Since September 2010, this blog has recorded the journey of this middle-aged man as I attempt to listen to all the music in my CD collection. CDs revisited in their entirety from start to finish - no skipping tracks, no shuffle. CDs only - no vinyl, no tapes, no downloads. And just as CD technology (and the album format itself) becomes obsolete. I'm no music critic, just a music junkie with too much time on my hands.

Friday, November 8, 2013

Frank Sinatra - The Capitol Years (1990)

"People who understand music hear sounds that no one else makes when Sinatra sings." - Walter Cronkite

"I'm not gonna mess with him, are you?" - Bono

The only CD set of standards you're likely to need.  They could re-release this 3 CD set today with a title like "Sinatra Sings the Great American Songbook" and it would quickly go gold (again).  This edition has wonderfully detailed liner notes in a 70 page booklet, complete with release dates and chart information for each track (and I love that mess): 

It was a simple (but expensive) formula: get the best musicians to play fantastic arrangements of wonderfully crafted songs by composers like Porter, Gershwin, Cahn, etc.  Then get Sinatra to sing them.  Simply put: this stuff swings. Even the ballads. To be fair, the Capitol years were 1953-1961.  I suppose compilations for the Reprise years and Columbia years should be on my wish list.  Or maybe I'll just buy this or this.

Sinatra may be the only man who ever lived that could show up for breakfast at a greasy diner at 1 in the afternoon in a tuxedo and no one in the room would think there was anything unusual about it.  Who's the biggest bigwig of them all?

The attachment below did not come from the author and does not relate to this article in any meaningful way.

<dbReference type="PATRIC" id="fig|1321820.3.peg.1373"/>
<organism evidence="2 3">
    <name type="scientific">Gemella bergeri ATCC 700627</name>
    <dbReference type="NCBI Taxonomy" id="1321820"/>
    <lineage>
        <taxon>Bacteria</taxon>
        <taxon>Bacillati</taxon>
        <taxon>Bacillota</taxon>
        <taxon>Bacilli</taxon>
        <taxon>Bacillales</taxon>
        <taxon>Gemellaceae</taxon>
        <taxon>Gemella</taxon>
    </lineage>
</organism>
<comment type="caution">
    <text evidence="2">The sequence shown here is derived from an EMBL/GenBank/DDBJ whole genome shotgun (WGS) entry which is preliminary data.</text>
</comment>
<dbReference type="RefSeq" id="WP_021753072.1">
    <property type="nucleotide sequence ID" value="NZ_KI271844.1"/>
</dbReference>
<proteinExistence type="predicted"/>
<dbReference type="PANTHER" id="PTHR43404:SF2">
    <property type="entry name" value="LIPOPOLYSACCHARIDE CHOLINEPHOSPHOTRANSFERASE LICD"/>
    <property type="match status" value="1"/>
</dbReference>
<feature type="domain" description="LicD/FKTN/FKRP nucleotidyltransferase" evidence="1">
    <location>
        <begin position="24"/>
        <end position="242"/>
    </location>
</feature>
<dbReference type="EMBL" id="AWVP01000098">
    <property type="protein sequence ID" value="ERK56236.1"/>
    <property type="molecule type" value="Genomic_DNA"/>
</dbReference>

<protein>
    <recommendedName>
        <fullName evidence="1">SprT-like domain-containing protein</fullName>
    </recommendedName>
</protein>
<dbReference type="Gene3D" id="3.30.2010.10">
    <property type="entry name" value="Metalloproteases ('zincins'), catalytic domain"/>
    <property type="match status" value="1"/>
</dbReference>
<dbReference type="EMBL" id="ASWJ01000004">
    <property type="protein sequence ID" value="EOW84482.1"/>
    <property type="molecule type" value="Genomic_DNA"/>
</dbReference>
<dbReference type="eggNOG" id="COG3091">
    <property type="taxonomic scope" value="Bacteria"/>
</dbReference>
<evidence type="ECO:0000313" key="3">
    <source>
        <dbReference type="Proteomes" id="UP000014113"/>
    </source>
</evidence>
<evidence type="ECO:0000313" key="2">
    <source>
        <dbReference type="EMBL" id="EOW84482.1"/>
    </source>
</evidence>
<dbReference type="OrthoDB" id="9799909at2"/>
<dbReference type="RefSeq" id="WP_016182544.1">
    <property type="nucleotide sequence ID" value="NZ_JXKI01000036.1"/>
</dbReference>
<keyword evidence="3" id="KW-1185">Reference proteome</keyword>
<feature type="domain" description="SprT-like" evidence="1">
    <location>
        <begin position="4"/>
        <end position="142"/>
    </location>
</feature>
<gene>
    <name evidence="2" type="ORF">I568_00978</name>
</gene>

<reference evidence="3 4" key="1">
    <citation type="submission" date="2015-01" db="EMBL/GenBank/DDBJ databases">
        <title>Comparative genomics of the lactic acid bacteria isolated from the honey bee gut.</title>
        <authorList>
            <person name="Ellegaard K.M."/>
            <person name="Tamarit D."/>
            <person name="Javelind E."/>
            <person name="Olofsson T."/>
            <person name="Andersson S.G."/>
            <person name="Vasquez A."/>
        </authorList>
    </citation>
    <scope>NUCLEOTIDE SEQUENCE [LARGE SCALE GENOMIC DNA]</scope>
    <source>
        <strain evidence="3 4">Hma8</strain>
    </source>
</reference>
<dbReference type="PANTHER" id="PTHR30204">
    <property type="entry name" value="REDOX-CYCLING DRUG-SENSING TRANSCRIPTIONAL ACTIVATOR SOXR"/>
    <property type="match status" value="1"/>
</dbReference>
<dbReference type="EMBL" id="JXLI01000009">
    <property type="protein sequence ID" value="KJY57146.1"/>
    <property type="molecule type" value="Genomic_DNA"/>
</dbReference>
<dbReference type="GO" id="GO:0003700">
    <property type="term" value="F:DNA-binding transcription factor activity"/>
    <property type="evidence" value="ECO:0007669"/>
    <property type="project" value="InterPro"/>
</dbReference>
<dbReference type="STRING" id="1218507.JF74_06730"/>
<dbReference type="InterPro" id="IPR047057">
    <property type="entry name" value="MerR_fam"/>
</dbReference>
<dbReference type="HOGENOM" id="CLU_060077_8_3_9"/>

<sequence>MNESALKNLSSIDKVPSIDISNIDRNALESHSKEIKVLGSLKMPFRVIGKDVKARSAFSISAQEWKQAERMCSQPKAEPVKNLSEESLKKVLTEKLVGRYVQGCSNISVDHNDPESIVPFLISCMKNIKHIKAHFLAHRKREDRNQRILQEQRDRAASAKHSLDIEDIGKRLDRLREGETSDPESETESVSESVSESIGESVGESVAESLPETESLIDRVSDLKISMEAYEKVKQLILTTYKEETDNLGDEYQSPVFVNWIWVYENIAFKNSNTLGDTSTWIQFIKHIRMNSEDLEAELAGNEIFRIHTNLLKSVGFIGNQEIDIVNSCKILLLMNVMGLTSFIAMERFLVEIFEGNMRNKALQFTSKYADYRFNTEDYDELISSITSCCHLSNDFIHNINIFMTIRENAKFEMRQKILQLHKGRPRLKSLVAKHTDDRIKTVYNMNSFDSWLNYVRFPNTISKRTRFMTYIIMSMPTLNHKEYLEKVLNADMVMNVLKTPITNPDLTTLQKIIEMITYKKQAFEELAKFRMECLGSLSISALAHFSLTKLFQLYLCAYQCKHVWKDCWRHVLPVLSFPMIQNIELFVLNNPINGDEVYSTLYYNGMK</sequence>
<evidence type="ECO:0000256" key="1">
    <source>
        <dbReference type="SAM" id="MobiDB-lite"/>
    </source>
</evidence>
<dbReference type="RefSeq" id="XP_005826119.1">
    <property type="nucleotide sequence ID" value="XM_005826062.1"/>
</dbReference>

Peak on the US Billboard Top 200 chart: #126

Tracks: 75 tracks across 3 discs, totaling well over 3½ hours of music.  I wouldn't even know where to start.

click to enlarge

Personal Memory Associated with this CD:  I would often tell my music students, "I can teach you the technical aspects of playing your instrument, but if you want to learn about phrasing, go listen to Sinatra." I don't know if he intentionally worked on it or if it was a natural gift, but his sense of phrasing is unparalleled.  Every time I subject myself to America's Got Idol Voice Factor (which I rarely do), I have to listen to Sinatra to get the bad taste out of my mouth.  If Sinatra were ever at an American Idol audition and heard a girl sing "A-maaaayyyyyyyyy [deep breath] zeeeying grayyyy-ssss," he'd chuckle and tell her to bring him a drink.  She'd bring it without wondering why she was doing it, he'd tip her $100, tell her to "hit the bricks, sweetheart" and that would be the best episode of AI ever (in outtake footage on TMZ, we'd see Frank backhand Randy Jackson for saying "pitchy").

When I was a teenager, my buddy Brett drove a mid-'70s Mercury Cougar with an 8-track player in the dash.  He had a Sinatra 8 track and would play it, singing along with Frank at the top of his lungs with the windows rolled down.  When his younger brother rode with us, they would both sing along.  I was unfamiliar with this music then and was fascinated that these boys knew all the words.  It sounded great; I was hooked and began to investigate what I'd always called "my dad's music."  Then Linda Ronstadt released her Nelson Riddle trilogy and I was all in.  I think I'll roll down my truck windows today and belt out a little Come Fly With Me on my way to work today.

Previously revisited for the blog:
Sinatra Sings Cole Porter (2003)
Sinatra at the Sands (1966)


  1. Thought I had this set but it turns out I have Sinatra 80th All The Best (1995) from Capitol. It was a $4.99 clearance double disc from Columbia House. 40 songs I now know well. (Pretty sure I have another couple dozen Sinatra discs on a spindle somewhere.)

    You know I have a soft spot for the Ultra Lounge series and I enjoy Linda Ronstadt and Rod Stewart's takes on the romantic standards and, through my daughter's early efforts, I am a full blown Michael Bublé fan. Heresy?

  2. I got no problems with Buble.